Open Seat Reviews: The Taverns of Tiefenthal

Disclaimer: This review is from a review copy of the game that was provided by North Star Games to Open Seat Gaming, but opinions are our own based on several plays of the game.

Game: The Taverns of Tiefenthal
Publisher: Schmidt SpieleNorth Star Games
Design: Wolfgang Warsch
Art: Dennis Lohausen

Mechanisms: Deck building, Dice rolling/placement
Number of Players: 2 – 4
Game Time: 60 minutes

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Description: The Taverns of Tiefenthal is a game combining deck building with dice placement to activate actions. Players each have a tavern board with several areas (such as tables, a beer keg, storage, etc.) and each turn they draw cards from their deck and place them in the appropriate areas until every table has a patron (regular, guest, or noble).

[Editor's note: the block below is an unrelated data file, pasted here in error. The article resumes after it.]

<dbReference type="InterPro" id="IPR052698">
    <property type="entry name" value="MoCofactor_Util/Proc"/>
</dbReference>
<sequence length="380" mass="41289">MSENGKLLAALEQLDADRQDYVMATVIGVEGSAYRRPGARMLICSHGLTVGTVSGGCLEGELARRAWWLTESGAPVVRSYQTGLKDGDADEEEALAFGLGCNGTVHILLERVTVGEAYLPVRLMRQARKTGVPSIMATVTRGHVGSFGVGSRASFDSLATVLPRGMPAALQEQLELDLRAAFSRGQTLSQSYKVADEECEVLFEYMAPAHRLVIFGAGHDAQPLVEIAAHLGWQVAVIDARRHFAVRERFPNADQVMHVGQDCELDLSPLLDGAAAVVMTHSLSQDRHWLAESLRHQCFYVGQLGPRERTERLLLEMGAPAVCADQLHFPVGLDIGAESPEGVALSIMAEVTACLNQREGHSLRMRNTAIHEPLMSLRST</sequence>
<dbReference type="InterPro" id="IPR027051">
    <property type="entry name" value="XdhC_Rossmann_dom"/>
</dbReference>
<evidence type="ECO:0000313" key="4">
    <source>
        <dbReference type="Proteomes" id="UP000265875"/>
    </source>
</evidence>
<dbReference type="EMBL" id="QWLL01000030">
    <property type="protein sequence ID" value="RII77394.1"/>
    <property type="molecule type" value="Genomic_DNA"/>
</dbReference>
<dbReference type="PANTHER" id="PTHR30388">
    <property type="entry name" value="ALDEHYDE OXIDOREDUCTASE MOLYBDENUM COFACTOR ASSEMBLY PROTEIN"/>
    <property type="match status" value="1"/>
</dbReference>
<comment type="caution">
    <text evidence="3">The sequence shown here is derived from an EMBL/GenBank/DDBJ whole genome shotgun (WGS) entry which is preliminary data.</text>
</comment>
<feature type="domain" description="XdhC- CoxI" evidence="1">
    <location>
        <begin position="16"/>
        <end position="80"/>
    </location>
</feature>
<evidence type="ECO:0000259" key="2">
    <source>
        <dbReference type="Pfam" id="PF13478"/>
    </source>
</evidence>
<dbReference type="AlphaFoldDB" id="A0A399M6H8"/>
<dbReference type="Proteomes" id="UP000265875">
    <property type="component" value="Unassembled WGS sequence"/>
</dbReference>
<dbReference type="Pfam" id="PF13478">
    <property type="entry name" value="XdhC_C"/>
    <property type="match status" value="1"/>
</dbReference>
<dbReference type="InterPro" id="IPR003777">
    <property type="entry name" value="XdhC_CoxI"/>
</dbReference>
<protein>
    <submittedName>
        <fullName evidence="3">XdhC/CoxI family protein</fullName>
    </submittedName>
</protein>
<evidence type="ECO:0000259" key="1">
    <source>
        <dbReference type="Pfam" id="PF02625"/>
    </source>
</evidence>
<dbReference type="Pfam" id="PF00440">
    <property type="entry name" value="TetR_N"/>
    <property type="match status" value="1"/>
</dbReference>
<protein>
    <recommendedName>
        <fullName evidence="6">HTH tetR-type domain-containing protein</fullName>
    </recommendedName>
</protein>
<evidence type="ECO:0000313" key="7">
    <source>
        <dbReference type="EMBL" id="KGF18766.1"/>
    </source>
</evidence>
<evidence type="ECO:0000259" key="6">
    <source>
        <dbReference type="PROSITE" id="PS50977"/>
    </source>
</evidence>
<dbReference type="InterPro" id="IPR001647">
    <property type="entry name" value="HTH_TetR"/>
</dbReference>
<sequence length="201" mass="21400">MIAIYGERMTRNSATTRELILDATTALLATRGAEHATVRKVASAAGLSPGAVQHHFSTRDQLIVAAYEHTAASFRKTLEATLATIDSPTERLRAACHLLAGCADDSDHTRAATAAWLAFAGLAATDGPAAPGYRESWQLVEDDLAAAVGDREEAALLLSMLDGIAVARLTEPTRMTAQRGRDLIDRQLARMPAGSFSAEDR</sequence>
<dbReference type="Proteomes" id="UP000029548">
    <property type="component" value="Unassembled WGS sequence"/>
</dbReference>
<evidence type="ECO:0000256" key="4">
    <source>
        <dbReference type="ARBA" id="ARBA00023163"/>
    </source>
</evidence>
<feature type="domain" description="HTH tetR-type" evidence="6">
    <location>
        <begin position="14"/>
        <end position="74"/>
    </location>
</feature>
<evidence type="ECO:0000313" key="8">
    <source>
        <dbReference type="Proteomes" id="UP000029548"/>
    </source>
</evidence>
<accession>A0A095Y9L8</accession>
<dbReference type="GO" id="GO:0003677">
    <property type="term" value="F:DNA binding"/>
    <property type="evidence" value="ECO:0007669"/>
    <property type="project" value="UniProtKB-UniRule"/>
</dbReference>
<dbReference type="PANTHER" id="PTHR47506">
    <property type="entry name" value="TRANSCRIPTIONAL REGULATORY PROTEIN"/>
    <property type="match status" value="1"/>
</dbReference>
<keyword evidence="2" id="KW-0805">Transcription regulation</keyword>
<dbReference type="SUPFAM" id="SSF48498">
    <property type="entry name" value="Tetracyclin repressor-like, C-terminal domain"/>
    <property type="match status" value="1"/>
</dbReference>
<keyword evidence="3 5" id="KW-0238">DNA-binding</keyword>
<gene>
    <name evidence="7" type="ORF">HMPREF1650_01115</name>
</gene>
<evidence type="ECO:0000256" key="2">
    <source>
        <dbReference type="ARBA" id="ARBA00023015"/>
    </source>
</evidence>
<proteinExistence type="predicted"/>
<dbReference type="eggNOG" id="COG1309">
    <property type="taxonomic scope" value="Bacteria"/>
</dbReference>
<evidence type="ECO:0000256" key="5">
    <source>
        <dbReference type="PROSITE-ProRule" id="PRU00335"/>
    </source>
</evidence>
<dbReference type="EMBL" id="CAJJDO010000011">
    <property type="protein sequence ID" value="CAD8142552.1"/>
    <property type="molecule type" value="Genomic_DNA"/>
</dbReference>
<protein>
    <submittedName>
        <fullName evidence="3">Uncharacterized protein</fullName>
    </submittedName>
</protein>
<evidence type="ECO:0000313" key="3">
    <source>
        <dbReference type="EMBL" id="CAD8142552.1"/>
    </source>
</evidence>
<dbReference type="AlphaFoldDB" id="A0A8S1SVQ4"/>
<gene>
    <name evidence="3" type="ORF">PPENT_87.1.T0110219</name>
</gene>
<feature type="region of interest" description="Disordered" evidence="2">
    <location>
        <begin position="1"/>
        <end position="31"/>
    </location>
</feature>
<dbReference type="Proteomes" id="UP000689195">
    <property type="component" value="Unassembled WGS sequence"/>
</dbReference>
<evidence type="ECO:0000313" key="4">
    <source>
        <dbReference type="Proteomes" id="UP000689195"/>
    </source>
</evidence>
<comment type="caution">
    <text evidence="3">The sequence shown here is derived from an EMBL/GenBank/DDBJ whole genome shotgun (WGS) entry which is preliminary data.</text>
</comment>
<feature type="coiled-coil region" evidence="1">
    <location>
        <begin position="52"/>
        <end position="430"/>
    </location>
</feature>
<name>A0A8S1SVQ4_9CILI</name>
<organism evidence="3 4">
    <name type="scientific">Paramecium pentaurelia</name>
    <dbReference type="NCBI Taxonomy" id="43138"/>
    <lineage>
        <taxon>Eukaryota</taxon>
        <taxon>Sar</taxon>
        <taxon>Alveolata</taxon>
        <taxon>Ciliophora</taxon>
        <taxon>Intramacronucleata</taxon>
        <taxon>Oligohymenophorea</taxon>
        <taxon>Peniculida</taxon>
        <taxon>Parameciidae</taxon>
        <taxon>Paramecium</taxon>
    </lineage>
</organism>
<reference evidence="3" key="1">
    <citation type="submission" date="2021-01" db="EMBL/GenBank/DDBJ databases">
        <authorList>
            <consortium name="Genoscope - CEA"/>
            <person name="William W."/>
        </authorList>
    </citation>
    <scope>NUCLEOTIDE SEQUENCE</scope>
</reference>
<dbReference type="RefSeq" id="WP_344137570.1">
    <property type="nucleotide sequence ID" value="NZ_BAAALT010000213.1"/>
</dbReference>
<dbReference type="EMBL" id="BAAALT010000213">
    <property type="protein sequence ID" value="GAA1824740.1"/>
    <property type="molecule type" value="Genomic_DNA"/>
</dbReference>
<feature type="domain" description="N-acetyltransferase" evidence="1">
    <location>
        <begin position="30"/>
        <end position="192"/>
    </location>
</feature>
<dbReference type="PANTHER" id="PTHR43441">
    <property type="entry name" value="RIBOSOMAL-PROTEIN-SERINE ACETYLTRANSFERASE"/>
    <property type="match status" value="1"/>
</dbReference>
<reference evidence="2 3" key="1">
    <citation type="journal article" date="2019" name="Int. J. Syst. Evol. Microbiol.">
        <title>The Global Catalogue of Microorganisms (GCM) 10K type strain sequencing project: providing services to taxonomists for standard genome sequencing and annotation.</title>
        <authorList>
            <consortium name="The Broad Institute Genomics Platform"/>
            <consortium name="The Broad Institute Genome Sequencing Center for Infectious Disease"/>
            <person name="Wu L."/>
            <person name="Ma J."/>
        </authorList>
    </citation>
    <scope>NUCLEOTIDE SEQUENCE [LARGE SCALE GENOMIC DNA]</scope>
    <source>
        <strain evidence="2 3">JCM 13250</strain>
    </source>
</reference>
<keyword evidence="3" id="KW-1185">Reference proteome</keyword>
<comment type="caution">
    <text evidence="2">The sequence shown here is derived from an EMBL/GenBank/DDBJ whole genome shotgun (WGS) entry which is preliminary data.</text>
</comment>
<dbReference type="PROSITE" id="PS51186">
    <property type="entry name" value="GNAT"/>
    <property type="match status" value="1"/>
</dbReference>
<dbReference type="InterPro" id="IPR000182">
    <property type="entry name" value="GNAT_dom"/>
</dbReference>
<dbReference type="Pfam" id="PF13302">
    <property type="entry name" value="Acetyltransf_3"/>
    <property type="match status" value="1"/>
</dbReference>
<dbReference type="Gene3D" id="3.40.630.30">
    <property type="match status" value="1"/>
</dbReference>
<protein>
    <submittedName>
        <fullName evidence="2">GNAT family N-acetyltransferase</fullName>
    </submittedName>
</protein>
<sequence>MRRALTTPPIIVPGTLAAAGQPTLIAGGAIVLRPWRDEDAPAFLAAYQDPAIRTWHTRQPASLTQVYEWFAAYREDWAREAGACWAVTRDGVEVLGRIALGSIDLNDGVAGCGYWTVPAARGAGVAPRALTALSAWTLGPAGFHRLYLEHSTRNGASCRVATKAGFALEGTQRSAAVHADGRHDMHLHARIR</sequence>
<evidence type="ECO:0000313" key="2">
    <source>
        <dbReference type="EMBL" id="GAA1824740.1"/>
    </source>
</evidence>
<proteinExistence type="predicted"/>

Then, each player rolls 4 generic dice plus any personal dice they earned for that turn. Personal dice are kept, and the generic dice are drafted 1 at a time with the dice rotating to the left for the next draft. Once all players have finished drafting a planning phase takes place where players position their dice on cards or areas how they think they want to activate them. Starting with the first player, each player then performs their actions until they have used all of their dice, free to move dice around as they go if they change their mind about what actions they want to take.

Dice actions primarily will accrue beer or Thalers (money) which can then be spent in a number of ways, including buying new cards for your deck (which get placed on top of your deck and will be available the following round), attracting guests to your tavern (which also go on top of your deck), and upgrading areas of your tavern (such as hiring a permanent server or increasing your beer production). You can also move up on the monastery track with dice actions, which provides various bonuses as you move past certain spaces such as cards for your deck, extra Thalers, or even attracting nobles.